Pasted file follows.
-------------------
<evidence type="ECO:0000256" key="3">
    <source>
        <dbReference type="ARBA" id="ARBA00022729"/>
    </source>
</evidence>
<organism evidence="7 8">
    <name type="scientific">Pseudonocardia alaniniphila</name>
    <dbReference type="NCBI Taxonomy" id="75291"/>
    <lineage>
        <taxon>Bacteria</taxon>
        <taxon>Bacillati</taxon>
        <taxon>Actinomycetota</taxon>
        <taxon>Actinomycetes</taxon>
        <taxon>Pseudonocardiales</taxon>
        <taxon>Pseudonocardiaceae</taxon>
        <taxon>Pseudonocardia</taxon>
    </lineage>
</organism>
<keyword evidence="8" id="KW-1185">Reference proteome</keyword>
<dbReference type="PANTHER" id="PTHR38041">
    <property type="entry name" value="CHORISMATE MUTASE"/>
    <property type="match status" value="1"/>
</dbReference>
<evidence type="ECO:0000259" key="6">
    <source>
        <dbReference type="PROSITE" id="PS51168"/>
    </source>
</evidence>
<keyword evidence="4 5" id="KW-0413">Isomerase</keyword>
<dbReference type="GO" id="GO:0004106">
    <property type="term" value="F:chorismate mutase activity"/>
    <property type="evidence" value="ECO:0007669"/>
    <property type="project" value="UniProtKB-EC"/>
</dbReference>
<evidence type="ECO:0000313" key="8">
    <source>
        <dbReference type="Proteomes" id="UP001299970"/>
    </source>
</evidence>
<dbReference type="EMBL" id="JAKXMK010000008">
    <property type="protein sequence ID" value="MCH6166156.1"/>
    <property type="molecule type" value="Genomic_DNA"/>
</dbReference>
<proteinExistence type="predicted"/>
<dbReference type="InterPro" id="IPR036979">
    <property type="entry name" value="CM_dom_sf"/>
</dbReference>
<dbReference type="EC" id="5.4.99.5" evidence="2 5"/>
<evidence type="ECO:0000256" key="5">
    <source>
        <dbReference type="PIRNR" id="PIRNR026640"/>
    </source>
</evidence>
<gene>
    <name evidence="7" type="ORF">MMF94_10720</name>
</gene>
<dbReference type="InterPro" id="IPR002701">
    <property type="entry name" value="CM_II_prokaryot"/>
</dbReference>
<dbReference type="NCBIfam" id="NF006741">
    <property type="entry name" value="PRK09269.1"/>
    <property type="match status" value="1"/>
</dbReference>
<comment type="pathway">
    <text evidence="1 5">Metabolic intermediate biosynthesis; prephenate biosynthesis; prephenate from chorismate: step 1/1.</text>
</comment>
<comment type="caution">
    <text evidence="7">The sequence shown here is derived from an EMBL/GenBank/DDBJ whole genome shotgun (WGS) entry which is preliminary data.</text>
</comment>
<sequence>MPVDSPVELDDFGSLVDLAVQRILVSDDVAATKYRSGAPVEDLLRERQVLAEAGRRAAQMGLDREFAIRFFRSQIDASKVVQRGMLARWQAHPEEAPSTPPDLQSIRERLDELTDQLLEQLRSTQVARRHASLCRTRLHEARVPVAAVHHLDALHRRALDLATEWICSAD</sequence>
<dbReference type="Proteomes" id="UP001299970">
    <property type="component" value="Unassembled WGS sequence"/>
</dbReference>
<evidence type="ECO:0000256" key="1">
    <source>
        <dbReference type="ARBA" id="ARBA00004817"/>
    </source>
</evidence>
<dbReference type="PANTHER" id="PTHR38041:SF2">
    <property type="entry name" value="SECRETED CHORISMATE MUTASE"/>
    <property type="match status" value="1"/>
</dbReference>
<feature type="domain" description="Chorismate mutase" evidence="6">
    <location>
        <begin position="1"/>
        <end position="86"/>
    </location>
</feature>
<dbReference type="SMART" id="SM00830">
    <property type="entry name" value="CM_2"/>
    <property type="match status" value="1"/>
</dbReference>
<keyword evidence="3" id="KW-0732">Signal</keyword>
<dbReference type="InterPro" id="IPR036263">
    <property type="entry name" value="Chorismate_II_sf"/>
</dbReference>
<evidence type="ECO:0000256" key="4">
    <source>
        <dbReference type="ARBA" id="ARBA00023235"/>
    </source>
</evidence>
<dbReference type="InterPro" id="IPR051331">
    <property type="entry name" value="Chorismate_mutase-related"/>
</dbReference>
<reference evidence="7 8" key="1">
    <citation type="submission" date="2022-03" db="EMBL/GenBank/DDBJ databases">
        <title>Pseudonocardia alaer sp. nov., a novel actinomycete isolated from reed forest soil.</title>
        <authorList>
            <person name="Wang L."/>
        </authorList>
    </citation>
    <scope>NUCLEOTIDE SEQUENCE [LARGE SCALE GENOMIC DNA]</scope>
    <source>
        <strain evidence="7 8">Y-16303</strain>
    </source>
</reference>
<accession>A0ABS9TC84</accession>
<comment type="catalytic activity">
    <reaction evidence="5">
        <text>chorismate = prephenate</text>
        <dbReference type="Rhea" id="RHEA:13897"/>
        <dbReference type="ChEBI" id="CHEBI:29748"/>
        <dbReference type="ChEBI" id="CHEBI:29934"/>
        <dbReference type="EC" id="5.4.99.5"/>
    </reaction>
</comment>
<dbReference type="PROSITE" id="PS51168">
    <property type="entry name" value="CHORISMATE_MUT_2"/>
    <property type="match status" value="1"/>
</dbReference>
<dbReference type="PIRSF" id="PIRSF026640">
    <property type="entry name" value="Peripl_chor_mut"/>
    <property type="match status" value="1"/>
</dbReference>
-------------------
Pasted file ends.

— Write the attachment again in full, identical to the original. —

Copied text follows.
<evidence type="ECO:0000256" key="3">
    <source>
        <dbReference type="ARBA" id="ARBA00022729"/>
    </source>
</evidence>
<organism evidence="7 8">
    <name type="scientific">Pseudonocardia alaniniphila</name>
    <dbReference type="NCBI Taxonomy" id="75291"/>
    <lineage>
        <taxon>Bacteria</taxon>
        <taxon>Bacillati</taxon>
        <taxon>Actinomycetota</taxon>
        <taxon>Actinomycetes</taxon>
        <taxon>Pseudonocardiales</taxon>
        <taxon>Pseudonocardiaceae</taxon>
        <taxon>Pseudonocardia</taxon>
    </lineage>
</organism>
<keyword evidence="8" id="KW-1185">Reference proteome</keyword>
<dbReference type="PANTHER" id="PTHR38041">
    <property type="entry name" value="CHORISMATE MUTASE"/>
    <property type="match status" value="1"/>
</dbReference>
<evidence type="ECO:0000259" key="6">
    <source>
        <dbReference type="PROSITE" id="PS51168"/>
    </source>
</evidence>
<keyword evidence="4 5" id="KW-0413">Isomerase</keyword>
<dbReference type="GO" id="GO:0004106">
    <property type="term" value="F:chorismate mutase activity"/>
    <property type="evidence" value="ECO:0007669"/>
    <property type="project" value="UniProtKB-EC"/>
</dbReference>
<evidence type="ECO:0000313" key="8">
    <source>
        <dbReference type="Proteomes" id="UP001299970"/>
    </source>
</evidence>
<dbReference type="EMBL" id="JAKXMK010000008">
    <property type="protein sequence ID" value="MCH6166156.1"/>
    <property type="molecule type" value="Genomic_DNA"/>
</dbReference>
<proteinExistence type="predicted"/>
<dbReference type="InterPro" id="IPR036979">
    <property type="entry name" value="CM_dom_sf"/>
</dbReference>
<dbReference type="EC" id="5.4.99.5" evidence="2 5"/>
<evidence type="ECO:0000256" key="5">
    <source>
        <dbReference type="PIRNR" id="PIRNR026640"/>
    </source>
</evidence>
<gene>
    <name evidence="7" type="ORF">MMF94_10720</name>
</gene>
<dbReference type="InterPro" id="IPR002701">
    <property type="entry name" value="CM_II_prokaryot"/>
</dbReference>
<dbReference type="NCBIfam" id="NF006741">
    <property type="entry name" value="PRK09269.1"/>
    <property type="match status" value="1"/>
</dbReference>
<comment type="pathway">
    <text evidence="1 5">Metabolic intermediate biosynthesis; prephenate biosynthesis; prephenate from chorismate: step 1/1.</text>
</comment>
<comment type="caution">
    <text evidence="7">The sequence shown here is derived from an EMBL/GenBank/DDBJ whole genome shotgun (WGS) entry which is preliminary data.</text>
</comment>
<sequence>MPVDSPVELDDFGSLVDLAVQRILVSDDVAATKYRSGAPVEDLLRERQVLAEAGRRAAQMGLDREFAIRFFRSQIDASKVVQRGMLARWQAHPEEAPSTPPDLQSIRERLDELTDQLLEQLRSTQVARRHASLCRTRLHEARVPVAAVHHLDALHRRALDLATEWICSAD</sequence>
<dbReference type="Proteomes" id="UP001299970">
    <property type="component" value="Unassembled WGS sequence"/>
</dbReference>
<evidence type="ECO:0000256" key="1">
    <source>
        <dbReference type="ARBA" id="ARBA00004817"/>
    </source>
</evidence>
<dbReference type="PANTHER" id="PTHR38041:SF2">
    <property type="entry name" value="SECRETED CHORISMATE MUTASE"/>
    <property type="match status" value="1"/>
</dbReference>
<feature type="domain" description="Chorismate mutase" evidence="6">
    <location>
        <begin position="1"/>
        <end position="86"/>
    </location>
</feature>
<dbReference type="SMART" id="SM00830">
    <property type="entry name" value="CM_2"/>
    <property type="match status" value="1"/>
</dbReference>
<keyword evidence="3" id="KW-0732">Signal</keyword>
<dbReference type="InterPro" id="IPR036263">
    <property type="entry name" value="Chorismate_II_sf"/>
</dbReference>
<evidence type="ECO:0000256" key="4">
    <source>
        <dbReference type="ARBA" id="ARBA00023235"/>
    </source>
</evidence>
<dbReference type="InterPro" id="IPR051331">
    <property type="entry name" value="Chorismate_mutase-related"/>
</dbReference>
<reference evidence="7 8" key="1">
    <citation type="submission" date="2022-03" db="EMBL/GenBank/DDBJ databases">
        <title>Pseudonocardia alaer sp. nov., a novel actinomycete isolated from reed forest soil.</title>
        <authorList>
            <person name="Wang L."/>
        </authorList>
    </citation>
    <scope>NUCLEOTIDE SEQUENCE [LARGE SCALE GENOMIC DNA]</scope>
    <source>
        <strain evidence="7 8">Y-16303</strain>
    </source>
</reference>
<accession>A0ABS9TC84</accession>
<comment type="catalytic activity">
    <reaction evidence="5">
        <text>chorismate = prephenate</text>
        <dbReference type="Rhea" id="RHEA:13897"/>
        <dbReference type="ChEBI" id="CHEBI:29748"/>
        <dbReference type="ChEBI" id="CHEBI:29934"/>
        <dbReference type="EC" id="5.4.99.5"/>
    </reaction>
</comment>
<dbReference type="PROSITE" id="PS51168">
    <property type="entry name" value="CHORISMATE_MUT_2"/>
    <property type="match status" value="1"/>
</dbReference>
<dbReference type="PIRSF" id="PIRSF026640">
    <property type="entry name" value="Peripl_chor_mut"/>
    <property type="match status" value="1"/>
</dbReference>